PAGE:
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the Complete Review
the complete review - graphic / fiction

     

The City

by
Frans Masereel


general information | review summaries | our review | links | about the author

To purchase The City



Title: The City
Author: Frans Masereel
Genre: Novel
Written: 1925
Length: 112 pages
Original in: (German)
Availability: The City - US
The City - UK
The City - Canada
The City - India
La ville - France
Die Stadt - Deutschland
La città - Italia
La ciudad - España
  • A Vision in Woodcuts
  • Originally published in Germany as Die Stadt

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Our Assessment:

(--) : impressive, but more art-book/collection than literary work

See our review for fuller assessment.




The complete review's Review:

       The City is more album than narrative, offering both cityscapes and interiors as it presents snapshots of all facets of early twentieth century European urban life in a hundred woodcut prints, the only words those on a few signs, posters, and the like in the background. The City is all imagery, and an essentially wordless tale; there's arguably little sequence, here, either: it can be seen as a day-in-the-life (admittedly a very tumultuous one) of a (very) anonymous metropolis, but Masereel's black and white woodcuts could be presented in any order without changing the overall impression.
       Birth, death -- often violent --, sex, work, diversions and entertainment, traffic, politics, family life: The City covers a great deal. Many of the images are of dense crowds and teeming streets. Others show only a few characters, though only in a few -- a nearly empty café, for example -- is there a sense of desolation. Despair is more common: in several cases there are isolated impoverished figures among the well-to-do, or shown alone, in their own misery -- but there is also a better-off suicide, a man who hanged himself in well-heeled surroundings.
       Masereel presents a few stark contrasts -- the beggar near the rich -- but more often presents more complicated situations. Even as these are only snapshots of a specific moment -- a family at home, a riled-up crowd -- it's easy to read a larger story into each. Not, however, into the whole: The City remains impressionistic, defying being easily tied together by some common thread or character.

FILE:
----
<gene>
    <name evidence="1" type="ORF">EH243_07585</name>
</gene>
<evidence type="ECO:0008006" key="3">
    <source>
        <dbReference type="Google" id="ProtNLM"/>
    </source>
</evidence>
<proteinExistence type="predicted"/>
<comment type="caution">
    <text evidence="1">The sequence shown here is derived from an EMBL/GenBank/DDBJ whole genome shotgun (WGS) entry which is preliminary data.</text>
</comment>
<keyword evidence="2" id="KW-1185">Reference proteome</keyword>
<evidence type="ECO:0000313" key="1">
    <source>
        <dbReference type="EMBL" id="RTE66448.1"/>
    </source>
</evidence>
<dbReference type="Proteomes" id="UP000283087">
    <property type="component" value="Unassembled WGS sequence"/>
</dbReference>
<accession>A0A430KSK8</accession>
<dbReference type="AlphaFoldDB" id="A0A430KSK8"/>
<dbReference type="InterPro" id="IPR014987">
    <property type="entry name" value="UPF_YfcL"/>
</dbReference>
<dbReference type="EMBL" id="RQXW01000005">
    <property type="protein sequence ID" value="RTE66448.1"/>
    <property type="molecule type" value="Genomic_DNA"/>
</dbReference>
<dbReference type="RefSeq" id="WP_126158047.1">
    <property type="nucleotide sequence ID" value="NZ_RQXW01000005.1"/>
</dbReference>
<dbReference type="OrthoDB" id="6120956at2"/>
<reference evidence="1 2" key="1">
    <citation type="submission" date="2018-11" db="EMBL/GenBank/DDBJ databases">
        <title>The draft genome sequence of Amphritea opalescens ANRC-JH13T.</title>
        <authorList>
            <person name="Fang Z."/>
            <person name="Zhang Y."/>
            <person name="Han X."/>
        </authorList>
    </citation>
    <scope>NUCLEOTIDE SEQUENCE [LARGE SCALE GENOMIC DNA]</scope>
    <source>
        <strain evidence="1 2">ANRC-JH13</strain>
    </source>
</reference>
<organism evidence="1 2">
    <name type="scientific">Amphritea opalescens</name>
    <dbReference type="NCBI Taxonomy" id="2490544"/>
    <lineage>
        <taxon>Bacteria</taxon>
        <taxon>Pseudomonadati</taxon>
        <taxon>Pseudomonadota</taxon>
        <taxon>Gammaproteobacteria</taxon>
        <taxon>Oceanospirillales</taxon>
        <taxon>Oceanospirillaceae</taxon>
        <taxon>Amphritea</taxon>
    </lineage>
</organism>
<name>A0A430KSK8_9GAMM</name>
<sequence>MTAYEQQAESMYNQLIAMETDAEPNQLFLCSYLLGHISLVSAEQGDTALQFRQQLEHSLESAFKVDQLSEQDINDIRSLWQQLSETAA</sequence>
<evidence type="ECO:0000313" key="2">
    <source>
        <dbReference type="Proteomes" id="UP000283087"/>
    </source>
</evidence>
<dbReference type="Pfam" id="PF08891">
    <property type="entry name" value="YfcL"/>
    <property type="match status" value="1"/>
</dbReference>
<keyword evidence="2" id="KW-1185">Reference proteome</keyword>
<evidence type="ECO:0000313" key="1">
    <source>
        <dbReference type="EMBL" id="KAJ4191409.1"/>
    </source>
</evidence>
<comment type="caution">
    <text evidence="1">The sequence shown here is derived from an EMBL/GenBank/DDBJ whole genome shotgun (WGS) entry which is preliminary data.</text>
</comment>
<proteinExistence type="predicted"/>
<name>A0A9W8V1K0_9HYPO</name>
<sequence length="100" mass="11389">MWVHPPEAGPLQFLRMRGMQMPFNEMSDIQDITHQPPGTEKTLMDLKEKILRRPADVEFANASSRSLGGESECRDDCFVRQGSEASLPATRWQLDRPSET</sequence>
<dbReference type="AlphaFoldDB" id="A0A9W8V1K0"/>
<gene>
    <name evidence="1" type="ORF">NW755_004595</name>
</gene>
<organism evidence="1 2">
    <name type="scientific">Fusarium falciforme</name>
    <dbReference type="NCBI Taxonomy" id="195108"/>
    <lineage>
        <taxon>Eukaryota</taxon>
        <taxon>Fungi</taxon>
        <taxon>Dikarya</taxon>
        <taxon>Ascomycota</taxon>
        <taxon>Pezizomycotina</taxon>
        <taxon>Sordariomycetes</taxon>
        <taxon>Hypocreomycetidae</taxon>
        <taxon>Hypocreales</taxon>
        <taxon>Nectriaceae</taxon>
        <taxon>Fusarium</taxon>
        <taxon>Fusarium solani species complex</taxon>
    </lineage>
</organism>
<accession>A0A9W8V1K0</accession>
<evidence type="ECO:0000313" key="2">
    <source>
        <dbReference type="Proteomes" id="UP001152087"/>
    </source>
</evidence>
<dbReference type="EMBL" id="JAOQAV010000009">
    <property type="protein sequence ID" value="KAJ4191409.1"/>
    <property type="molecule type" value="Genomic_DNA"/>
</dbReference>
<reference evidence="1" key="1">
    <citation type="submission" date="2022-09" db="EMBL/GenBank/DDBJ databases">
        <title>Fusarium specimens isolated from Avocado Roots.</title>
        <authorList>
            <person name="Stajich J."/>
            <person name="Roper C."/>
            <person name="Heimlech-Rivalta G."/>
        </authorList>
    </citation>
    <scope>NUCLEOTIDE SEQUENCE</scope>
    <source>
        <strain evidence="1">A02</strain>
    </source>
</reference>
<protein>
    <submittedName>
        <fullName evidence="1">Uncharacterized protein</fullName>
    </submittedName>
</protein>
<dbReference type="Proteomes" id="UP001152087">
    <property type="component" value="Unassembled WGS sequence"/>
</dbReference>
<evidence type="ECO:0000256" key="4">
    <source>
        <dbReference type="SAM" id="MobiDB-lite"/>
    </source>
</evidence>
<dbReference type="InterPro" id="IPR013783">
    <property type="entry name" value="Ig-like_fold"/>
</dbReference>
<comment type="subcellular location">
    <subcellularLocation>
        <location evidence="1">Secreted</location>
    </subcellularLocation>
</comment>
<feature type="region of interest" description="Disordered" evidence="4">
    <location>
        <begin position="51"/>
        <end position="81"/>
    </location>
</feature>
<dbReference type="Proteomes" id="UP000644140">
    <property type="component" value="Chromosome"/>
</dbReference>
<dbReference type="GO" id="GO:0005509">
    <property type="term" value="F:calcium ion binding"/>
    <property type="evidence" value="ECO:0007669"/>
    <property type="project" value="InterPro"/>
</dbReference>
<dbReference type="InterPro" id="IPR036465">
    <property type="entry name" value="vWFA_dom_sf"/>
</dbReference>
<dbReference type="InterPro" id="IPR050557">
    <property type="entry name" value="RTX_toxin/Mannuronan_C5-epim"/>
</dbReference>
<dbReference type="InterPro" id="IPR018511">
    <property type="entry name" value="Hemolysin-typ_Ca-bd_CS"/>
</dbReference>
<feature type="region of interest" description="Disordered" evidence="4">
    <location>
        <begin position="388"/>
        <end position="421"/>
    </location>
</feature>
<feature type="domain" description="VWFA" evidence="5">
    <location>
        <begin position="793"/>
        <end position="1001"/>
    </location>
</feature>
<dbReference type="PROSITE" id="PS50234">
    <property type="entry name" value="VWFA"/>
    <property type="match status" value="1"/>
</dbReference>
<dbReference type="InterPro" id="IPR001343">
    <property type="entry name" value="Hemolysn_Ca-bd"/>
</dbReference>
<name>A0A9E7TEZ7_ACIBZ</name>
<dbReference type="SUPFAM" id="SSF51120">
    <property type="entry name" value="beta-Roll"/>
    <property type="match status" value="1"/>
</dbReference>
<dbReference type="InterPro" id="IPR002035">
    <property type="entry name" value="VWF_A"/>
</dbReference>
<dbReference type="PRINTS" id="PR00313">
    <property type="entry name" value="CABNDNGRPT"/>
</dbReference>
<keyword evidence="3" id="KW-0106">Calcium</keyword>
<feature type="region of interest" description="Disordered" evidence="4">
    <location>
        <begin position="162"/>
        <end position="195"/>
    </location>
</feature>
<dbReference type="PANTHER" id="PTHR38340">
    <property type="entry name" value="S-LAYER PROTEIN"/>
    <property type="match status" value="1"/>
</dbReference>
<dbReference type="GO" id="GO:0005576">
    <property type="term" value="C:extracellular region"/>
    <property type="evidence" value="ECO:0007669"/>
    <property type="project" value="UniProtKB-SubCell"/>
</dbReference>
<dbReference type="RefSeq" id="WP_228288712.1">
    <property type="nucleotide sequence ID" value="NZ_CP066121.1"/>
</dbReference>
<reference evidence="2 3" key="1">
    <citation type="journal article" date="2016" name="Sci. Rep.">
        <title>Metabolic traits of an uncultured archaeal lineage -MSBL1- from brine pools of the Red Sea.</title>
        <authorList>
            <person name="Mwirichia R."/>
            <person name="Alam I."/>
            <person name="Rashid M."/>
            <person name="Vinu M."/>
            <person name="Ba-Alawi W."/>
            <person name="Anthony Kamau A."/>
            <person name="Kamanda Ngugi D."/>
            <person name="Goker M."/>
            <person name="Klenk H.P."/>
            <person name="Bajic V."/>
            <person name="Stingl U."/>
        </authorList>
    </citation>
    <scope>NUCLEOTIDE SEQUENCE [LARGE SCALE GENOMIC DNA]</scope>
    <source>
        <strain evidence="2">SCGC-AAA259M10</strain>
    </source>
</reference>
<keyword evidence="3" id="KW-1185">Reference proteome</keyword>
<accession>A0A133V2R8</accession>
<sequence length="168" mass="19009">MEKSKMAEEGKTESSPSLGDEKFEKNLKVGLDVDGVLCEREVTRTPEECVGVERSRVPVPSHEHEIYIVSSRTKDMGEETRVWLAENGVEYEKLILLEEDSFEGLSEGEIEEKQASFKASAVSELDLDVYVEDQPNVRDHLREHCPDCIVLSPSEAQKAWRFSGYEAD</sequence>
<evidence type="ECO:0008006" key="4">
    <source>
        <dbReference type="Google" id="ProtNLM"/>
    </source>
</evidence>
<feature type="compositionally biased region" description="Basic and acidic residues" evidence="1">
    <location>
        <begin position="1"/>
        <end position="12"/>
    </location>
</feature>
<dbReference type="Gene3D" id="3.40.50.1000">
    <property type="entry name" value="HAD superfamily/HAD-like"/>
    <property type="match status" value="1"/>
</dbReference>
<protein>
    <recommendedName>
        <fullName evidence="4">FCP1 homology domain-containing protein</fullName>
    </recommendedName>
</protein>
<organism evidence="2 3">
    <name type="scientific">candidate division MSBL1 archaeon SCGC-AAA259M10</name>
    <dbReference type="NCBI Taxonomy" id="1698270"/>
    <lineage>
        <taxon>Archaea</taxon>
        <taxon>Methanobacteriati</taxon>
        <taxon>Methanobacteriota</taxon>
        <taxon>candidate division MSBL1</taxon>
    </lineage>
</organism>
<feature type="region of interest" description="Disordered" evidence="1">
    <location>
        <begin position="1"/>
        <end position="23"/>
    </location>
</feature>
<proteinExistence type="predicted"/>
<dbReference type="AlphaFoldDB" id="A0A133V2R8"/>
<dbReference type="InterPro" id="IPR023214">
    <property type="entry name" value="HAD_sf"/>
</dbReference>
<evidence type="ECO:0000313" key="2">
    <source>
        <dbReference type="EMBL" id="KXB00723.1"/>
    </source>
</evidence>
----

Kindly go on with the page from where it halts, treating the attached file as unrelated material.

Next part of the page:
It's a portrait of a place and time, and clearly depicts 1920s Europe, yet The City remains surprisingly universal and contemporary. Its crowd scenes, in so many places -- from a museum to a courtroom to restaurants and, especially, on the streets -- repeatedly depict a density of life that was then still relatively new (but has become the urban norm).
       The black and white woodcuts, and the lack of any real narrative also reinforce another new notion: the anonymity of the city, the individual lost in the crowd. Typical is a scene of a funeral, with masses lining the street -- and, most prominently, a man on a ladder capturing the event on film (another relatively new possibility, that has also become widespread) -- yet several of the figures in the foreground take no notice and, indeed, are turned the other way (and include a pickpocket).
       The City is dark but attractive little volume, which continues to hold appeal.

- M.A.Orthofer, 20 September 2011

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Links:

The City: Reviews: Other books of interest under review:

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About the Author:

       Flemish artist Frans Masereel lived 1889 to 1972.

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© 2011 the complete review

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